A jaded cop in Singapore investigates the disappearance of a Chinese construction worker in Yeo Siew Hua’s predictable noir “A Land Imagined.” Set in the city’s underbelly and shot almost entirely at night, the film privileges style over coherence, indulging in pointless time shifts and giving short shrift to too many characters. Any discussion of the quasi-slave-like situation for most of the country’s external laborers is important, and Yeo adds some good lines about how the city-state is literally built from foreign soil, yet “Land” will feel overly familiar to those looking for more than well-intentioned musings on the horrendous treatment of guest workers. Locarno’s jury clearly thought otherwise by giving it their top prize, but it’s hard to imagine the movie going beyond the usual indie festival destinations.
Much of Singapore’s industrial coastline is made from reclaimed land, covered with rigs and looking like some dystopian monstrosity — a far cry from the glitz and glamour depicted in “Crazy Rich Asians.” This uninviting region is the working environment of Wang Bi Cheng (Liu Xiaoyi), who’s been missing for one week. Detective Lok (Peter Yu) is sent to investigate, though his lassitude implies a lack of interest (on his part) and a desire (on the part of the writer-director) to emulate scores of world-weary cops in countless films noirs. The investigation becomes more involved when Wang’s Bengali co-worker Ajit (Ishtiaque Zico) also can’t be found.
From here, Yeo jumps back to an industrial accident when Wang injured his arm and was put on driving duty — at a fraction of his already low pay. Nervous about his precarious situation and unable to sleep, Wang spends an increasing amount of his nights at an internet café, cyber-chatting with a mysterious gamer (the film’s most under-developed thread) and largely resisting the bored flirtations of the establishment’s tough supervisor Mindy (Luna Kwok). His one friend is Ajit, an optimistic laborer who owes the company money and goes missing just after Wang tries to steal his friend’s passport from the company locker, where all the workers’ passports are kept under lock and key.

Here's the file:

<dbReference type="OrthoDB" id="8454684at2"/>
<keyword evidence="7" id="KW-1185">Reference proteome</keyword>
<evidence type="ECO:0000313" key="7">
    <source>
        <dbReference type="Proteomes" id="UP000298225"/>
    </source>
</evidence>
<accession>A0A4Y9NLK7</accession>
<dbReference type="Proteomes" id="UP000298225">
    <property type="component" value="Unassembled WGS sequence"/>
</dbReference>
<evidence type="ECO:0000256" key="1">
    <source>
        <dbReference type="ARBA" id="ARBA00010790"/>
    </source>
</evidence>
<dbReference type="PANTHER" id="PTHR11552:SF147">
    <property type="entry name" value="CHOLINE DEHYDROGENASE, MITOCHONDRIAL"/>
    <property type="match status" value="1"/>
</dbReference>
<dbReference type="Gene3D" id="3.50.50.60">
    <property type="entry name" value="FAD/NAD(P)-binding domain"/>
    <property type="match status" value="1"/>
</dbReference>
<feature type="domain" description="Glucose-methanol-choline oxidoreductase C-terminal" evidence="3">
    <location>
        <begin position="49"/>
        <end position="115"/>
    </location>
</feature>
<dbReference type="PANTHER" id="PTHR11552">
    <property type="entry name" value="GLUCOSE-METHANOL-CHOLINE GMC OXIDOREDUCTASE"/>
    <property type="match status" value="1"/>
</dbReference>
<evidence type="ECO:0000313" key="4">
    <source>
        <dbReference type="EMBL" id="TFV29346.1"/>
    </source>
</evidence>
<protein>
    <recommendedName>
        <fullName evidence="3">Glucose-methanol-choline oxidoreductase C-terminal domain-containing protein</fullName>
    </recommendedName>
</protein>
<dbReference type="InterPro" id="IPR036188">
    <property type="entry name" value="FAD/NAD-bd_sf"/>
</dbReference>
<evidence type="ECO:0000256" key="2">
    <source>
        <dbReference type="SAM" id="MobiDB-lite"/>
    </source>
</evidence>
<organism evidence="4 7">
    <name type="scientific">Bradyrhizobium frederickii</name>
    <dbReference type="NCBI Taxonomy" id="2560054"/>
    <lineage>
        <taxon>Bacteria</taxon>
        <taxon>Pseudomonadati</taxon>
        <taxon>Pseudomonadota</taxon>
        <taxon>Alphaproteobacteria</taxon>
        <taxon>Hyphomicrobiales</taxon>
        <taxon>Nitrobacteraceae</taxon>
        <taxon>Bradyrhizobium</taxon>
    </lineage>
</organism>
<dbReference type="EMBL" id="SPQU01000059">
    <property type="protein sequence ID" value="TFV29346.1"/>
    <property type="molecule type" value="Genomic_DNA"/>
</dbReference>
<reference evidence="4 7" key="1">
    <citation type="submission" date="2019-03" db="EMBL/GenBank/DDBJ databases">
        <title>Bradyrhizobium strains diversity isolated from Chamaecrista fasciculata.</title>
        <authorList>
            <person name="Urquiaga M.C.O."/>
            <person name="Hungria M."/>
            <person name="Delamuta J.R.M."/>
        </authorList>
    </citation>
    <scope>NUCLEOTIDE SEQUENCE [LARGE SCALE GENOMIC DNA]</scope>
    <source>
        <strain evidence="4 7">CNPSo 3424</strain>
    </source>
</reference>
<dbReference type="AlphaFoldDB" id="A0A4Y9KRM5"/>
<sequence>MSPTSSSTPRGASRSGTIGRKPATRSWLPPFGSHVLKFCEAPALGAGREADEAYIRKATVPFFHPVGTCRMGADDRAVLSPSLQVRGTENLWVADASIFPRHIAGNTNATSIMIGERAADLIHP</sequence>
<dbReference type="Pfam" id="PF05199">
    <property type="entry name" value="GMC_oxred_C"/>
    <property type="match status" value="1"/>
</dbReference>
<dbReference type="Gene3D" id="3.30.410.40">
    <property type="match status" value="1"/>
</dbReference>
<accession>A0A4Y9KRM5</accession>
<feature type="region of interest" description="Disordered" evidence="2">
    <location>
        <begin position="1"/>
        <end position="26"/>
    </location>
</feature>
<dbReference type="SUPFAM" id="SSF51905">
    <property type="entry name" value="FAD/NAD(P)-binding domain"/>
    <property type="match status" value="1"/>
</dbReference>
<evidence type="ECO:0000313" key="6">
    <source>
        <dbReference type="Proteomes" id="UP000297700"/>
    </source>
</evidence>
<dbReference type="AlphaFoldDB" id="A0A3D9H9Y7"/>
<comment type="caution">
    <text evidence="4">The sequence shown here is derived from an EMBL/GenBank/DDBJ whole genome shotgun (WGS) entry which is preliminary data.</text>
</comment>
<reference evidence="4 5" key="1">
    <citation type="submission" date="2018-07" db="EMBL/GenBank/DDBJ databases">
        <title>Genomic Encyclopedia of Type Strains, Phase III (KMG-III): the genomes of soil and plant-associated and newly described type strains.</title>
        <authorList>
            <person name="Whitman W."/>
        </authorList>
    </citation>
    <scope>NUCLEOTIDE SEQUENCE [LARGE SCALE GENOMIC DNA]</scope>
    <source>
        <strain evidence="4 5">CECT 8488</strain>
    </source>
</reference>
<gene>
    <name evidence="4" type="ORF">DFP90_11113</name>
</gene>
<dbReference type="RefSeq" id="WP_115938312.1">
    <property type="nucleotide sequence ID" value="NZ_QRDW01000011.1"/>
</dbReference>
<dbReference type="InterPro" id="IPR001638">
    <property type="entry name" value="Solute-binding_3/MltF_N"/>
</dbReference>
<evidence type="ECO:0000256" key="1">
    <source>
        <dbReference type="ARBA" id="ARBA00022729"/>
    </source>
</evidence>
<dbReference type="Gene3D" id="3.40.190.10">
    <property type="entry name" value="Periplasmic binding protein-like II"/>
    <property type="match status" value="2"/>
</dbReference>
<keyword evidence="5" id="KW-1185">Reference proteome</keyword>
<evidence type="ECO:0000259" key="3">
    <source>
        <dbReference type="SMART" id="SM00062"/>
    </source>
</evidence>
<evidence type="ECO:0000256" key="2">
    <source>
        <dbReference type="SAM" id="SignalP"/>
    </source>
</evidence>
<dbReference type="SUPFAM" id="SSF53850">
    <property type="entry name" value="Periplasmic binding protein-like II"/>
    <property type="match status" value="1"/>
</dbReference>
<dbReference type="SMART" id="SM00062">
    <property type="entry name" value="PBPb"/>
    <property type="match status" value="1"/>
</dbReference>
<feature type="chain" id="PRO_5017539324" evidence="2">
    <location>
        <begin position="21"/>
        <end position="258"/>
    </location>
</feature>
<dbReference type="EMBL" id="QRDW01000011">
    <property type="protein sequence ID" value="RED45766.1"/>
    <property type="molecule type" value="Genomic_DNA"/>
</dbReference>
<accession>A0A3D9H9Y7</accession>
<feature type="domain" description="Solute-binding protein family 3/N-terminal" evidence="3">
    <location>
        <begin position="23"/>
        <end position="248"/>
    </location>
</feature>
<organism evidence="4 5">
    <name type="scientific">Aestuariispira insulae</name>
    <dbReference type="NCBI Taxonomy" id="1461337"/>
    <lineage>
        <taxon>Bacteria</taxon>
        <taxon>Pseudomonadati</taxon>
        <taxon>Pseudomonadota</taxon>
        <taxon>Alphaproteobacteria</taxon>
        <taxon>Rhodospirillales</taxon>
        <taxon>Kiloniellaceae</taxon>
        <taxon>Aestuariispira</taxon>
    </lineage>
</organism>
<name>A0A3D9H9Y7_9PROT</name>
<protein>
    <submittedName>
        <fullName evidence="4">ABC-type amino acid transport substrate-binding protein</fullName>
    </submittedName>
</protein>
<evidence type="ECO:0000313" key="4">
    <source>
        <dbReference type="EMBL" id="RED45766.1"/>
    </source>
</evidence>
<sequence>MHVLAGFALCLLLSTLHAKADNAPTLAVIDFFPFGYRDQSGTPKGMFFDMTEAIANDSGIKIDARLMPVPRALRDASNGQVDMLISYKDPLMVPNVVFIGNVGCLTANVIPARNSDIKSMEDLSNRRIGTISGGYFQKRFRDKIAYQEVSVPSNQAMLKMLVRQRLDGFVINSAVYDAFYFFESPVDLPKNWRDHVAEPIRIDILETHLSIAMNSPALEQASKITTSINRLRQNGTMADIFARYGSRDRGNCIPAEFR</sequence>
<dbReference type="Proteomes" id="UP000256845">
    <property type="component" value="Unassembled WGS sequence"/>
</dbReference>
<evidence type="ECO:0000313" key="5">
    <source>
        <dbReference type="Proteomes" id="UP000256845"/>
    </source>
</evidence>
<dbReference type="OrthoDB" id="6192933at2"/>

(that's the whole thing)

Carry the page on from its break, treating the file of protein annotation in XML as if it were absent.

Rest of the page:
Lurid lighting, destabilizing locations, and a jazzy score form the framework on which Yeo hangs his hole-riddled script, suggesting that he’d have been more comfortable making a documentary essay on Singapore’s land reclamation rather than a fiction feature using noir tropes as a means of making a statement. Wang is the most fully realized character, his edgy yet exhausted aura acting as the film’s sympathetic heart, but Lok is merely a bleary-eyed investigator too obviously meant to mirror the viewers growing realization that the country’s land is filled in by abused foreign laborers. Mindy is even more cartoonish, a cynical vixen whose motivations are as murky as the blackened waters lapping around the construction site.
A more coherent editing strategy could have made the plot more engaging, though even then, the mysterious cyber-chatter would still require more explanation. Visuals are most interesting at the start, when a red sky offsets the industrial equipment lining the growing shoreline. It’s unclear if there’s some meaning apart from the obvious one that would explain frequent shots of the video game many internet patrons are playing, featuring an invented ancient Arab city under attack. Yet what that’s doing in a movie about Singapore is never explained.